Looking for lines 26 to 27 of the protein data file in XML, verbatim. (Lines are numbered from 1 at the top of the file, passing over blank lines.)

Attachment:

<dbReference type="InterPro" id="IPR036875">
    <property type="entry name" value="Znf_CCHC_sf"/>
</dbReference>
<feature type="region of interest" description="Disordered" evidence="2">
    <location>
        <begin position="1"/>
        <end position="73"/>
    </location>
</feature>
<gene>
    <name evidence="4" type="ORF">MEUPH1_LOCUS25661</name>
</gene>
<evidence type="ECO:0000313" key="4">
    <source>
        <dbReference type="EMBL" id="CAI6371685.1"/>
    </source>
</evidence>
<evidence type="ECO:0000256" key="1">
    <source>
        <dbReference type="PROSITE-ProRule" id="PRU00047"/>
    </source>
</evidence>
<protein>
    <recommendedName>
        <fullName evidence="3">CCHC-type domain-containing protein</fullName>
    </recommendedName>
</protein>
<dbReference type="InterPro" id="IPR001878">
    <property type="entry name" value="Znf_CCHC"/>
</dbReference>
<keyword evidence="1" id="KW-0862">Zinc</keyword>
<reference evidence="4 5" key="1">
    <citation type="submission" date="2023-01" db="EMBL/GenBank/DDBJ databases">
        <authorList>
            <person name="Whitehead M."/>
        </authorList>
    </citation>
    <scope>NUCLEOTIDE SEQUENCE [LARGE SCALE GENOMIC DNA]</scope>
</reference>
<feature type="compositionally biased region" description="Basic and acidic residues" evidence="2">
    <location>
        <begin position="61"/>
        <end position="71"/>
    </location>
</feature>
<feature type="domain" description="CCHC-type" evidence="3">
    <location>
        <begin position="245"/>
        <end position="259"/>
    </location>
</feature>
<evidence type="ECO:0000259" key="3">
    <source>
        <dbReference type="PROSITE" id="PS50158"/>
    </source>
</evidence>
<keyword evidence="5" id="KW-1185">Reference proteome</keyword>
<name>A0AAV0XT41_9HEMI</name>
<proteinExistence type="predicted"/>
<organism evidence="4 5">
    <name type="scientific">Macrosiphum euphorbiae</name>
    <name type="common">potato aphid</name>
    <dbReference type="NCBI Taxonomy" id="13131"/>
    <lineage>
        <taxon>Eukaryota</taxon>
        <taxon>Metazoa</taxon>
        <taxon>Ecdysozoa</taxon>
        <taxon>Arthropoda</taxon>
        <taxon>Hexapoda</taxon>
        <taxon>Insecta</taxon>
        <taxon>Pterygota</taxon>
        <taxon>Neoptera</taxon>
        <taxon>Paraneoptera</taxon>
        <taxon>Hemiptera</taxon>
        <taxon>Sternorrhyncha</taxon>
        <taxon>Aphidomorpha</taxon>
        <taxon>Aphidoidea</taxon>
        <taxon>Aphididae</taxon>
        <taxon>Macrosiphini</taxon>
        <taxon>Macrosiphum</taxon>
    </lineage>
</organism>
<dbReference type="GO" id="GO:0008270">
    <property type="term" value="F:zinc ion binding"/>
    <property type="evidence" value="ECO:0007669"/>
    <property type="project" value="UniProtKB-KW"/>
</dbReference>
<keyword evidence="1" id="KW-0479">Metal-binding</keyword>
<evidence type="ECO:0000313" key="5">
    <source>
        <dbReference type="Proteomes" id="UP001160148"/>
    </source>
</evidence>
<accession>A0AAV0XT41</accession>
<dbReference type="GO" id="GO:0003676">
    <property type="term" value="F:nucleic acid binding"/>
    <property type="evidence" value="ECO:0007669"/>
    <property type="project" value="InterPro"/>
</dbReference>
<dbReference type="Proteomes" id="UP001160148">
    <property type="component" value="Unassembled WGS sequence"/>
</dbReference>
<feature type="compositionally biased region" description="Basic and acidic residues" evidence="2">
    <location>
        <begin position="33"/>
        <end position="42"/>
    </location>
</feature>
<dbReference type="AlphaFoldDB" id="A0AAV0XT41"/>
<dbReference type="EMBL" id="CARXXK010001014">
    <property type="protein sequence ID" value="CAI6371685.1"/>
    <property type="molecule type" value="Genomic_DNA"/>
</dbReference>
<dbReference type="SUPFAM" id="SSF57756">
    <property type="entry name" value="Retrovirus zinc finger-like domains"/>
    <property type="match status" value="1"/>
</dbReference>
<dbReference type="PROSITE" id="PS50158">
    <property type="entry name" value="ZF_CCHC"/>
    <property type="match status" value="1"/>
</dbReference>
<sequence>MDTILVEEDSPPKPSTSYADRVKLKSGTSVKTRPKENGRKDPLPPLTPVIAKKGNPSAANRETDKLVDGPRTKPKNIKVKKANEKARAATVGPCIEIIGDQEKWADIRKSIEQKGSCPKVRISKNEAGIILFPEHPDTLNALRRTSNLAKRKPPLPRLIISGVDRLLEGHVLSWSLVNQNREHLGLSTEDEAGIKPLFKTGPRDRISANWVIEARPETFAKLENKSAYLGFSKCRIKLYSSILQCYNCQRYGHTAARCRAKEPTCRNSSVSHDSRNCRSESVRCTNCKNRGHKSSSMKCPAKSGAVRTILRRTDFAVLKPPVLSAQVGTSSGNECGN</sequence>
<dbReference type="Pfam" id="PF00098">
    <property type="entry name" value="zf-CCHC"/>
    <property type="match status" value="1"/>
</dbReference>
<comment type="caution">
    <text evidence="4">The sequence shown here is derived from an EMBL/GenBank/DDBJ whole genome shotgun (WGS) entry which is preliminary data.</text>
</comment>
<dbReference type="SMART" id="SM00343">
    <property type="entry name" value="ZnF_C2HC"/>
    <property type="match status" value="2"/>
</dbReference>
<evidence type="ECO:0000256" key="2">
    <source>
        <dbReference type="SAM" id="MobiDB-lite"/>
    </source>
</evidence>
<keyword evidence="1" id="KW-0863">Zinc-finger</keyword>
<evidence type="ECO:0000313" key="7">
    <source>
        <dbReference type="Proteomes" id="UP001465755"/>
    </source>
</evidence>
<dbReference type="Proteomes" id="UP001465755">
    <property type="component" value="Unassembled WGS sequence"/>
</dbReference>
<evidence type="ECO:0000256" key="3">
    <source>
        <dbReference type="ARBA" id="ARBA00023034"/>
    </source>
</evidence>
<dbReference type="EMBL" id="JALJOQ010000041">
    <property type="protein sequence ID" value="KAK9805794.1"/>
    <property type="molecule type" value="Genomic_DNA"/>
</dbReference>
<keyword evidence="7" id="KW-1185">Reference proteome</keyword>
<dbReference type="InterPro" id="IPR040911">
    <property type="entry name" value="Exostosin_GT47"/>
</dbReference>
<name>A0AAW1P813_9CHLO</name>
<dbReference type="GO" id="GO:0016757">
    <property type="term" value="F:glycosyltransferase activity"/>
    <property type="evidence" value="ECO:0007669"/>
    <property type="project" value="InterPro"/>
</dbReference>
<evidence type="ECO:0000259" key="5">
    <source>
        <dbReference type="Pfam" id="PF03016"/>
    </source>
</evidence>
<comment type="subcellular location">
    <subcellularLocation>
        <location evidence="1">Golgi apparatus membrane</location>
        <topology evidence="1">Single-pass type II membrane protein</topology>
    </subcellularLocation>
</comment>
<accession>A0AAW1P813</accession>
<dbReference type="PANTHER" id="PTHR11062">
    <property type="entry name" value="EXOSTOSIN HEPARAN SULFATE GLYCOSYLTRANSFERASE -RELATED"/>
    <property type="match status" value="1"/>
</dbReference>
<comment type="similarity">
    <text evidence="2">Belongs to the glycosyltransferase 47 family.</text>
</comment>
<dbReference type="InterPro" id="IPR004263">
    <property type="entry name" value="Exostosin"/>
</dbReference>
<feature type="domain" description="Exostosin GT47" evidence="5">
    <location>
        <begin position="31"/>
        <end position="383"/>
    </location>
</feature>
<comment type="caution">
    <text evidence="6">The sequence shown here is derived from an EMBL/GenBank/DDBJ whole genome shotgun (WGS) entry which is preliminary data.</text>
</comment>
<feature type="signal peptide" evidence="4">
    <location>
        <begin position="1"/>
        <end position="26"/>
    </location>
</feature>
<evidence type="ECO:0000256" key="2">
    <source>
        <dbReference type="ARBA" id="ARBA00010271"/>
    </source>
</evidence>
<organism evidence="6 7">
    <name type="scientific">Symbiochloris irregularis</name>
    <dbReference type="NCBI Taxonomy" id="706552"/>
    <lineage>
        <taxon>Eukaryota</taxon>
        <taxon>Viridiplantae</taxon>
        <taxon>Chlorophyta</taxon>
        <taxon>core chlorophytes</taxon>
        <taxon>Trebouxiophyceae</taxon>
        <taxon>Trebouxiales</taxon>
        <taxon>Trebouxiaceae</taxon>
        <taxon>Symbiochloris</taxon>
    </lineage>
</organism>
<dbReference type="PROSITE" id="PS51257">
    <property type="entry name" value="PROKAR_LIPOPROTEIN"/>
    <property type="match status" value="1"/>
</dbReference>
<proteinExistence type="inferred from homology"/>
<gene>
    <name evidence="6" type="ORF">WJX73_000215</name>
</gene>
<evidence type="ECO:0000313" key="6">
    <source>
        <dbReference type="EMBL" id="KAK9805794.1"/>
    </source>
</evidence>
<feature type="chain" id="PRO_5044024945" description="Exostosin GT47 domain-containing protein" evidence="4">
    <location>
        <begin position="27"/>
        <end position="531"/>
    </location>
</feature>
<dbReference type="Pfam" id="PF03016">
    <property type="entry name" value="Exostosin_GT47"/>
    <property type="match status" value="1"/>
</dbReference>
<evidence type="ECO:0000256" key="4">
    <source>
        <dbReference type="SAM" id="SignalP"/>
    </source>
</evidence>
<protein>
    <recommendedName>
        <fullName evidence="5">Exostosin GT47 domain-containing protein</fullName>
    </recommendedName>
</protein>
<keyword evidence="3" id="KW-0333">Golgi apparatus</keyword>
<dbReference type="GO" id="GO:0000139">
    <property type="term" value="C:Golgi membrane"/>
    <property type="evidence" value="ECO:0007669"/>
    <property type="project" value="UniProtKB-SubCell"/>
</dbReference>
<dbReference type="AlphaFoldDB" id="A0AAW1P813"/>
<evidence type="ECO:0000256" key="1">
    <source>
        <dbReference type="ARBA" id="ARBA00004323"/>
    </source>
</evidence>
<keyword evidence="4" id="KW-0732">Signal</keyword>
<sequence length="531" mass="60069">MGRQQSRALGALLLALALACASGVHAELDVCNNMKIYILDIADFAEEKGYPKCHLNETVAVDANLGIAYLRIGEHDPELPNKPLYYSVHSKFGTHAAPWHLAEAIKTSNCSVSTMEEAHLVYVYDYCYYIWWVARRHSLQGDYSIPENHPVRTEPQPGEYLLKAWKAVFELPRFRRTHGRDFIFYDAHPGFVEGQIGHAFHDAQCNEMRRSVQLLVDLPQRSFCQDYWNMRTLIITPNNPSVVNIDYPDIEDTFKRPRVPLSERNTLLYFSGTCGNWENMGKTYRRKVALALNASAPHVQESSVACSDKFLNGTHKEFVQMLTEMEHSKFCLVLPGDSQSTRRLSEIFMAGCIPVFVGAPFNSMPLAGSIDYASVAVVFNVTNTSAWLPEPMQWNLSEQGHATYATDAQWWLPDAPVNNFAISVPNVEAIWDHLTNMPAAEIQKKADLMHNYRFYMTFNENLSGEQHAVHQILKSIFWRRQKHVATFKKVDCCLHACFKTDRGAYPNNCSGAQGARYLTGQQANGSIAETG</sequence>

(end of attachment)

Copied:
    </recommendedName>
</protein>